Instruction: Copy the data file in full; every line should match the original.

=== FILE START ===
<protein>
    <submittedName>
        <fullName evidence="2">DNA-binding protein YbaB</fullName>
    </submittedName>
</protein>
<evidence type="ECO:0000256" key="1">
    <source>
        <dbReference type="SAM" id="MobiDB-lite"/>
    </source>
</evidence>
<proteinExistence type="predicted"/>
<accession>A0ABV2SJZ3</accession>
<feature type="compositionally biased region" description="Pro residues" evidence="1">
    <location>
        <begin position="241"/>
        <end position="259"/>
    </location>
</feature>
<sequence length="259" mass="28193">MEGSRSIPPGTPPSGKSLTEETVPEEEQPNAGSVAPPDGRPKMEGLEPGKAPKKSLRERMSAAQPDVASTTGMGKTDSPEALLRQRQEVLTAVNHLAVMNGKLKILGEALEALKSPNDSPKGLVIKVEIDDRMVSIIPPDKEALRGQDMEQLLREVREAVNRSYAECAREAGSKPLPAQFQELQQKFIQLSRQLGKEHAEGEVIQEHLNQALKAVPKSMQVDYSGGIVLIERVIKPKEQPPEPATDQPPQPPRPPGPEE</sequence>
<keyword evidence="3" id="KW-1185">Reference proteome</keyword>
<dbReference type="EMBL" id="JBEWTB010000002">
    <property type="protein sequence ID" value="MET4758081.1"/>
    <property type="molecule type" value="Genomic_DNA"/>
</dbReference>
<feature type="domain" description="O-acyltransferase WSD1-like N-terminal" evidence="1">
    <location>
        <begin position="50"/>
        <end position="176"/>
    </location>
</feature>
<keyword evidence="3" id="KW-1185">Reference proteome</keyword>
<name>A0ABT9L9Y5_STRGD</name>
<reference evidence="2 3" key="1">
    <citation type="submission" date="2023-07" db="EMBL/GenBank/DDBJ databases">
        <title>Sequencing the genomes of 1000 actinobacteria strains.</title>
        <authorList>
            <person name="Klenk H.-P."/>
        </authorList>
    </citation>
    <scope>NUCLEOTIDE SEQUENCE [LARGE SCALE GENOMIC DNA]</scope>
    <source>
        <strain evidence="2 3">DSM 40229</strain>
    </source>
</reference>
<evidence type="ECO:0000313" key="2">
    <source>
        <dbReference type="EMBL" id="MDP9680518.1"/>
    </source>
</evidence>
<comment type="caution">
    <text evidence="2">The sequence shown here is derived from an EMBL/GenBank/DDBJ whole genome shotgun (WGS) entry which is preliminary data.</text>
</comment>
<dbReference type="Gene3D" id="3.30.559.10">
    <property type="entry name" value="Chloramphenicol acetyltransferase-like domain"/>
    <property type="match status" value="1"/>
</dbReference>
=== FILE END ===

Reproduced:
<protein>
    <submittedName>
        <fullName evidence="2">DNA-binding protein YbaB</fullName>
    </submittedName>
</protein>
<evidence type="ECO:0000256" key="1">
    <source>
        <dbReference type="SAM" id="MobiDB-lite"/>
    </source>
</evidence>
<proteinExistence type="predicted"/>
<accession>A0ABV2SJZ3</accession>
<feature type="compositionally biased region" description="Pro residues" evidence="1">
    <location>
        <begin position="241"/>
        <end position="259"/>
    </location>
</feature>
<sequence length="259" mass="28193">MEGSRSIPPGTPPSGKSLTEETVPEEEQPNAGSVAPPDGRPKMEGLEPGKAPKKSLRERMSAAQPDVASTTGMGKTDSPEALLRQRQEVLTAVNHLAVMNGKLKILGEALEALKSPNDSPKGLVIKVEIDDRMVSIIPPDKEALRGQDMEQLLREVREAVNRSYAECAREAGSKPLPAQFQELQQKFIQLSRQLGKEHAEGEVIQEHLNQALKAVPKSMQVDYSGGIVLIERVIKPKEQPPEPATDQPPQPPRPPGPEE</sequence>
<keyword evidence="3" id="KW-1185">Reference proteome</keyword>
<dbReference type="EMBL" id="JBEWTB010000002">
    <property type="protein sequence ID" value="MET4758081.1"/>
    <property type="molecule type" value="Genomic_DNA"/>
</dbReference>
<feature type="domain" description="O-acyltransferase WSD1-like N-terminal" evidence="1">
    <location>
        <begin position="50"/>
        <end position="176"/>
    </location>
</feature>
<keyword evidence="3" id="KW-1185">Reference proteome</keyword>
<name>A0ABT9L9Y5_STRGD</name>
<reference evidence="2 3" key="1">
    <citation type="submission" date="2023-07" db="EMBL/GenBank/DDBJ databases">
        <title>Sequencing the genomes of 1000 actinobacteria strains.</title>
        <authorList>
            <person name="Klenk H.-P."/>
        </authorList>
    </citation>
    <scope>NUCLEOTIDE SEQUENCE [LARGE SCALE GENOMIC DNA]</scope>
    <source>
        <strain evidence="2 3">DSM 40229</strain>
    </source>
</reference>
<evidence type="ECO:0000313" key="2">
    <source>
        <dbReference type="EMBL" id="MDP9680518.1"/>
    </source>
</evidence>
<comment type="caution">
    <text evidence="2">The sequence shown here is derived from an EMBL/GenBank/DDBJ whole genome shotgun (WGS) entry which is preliminary data.</text>
</comment>
<dbReference type="Gene3D" id="3.30.559.10">
    <property type="entry name" value="Chloramphenicol acetyltransferase-like domain"/>
    <property type="match status" value="1"/>
</dbReference>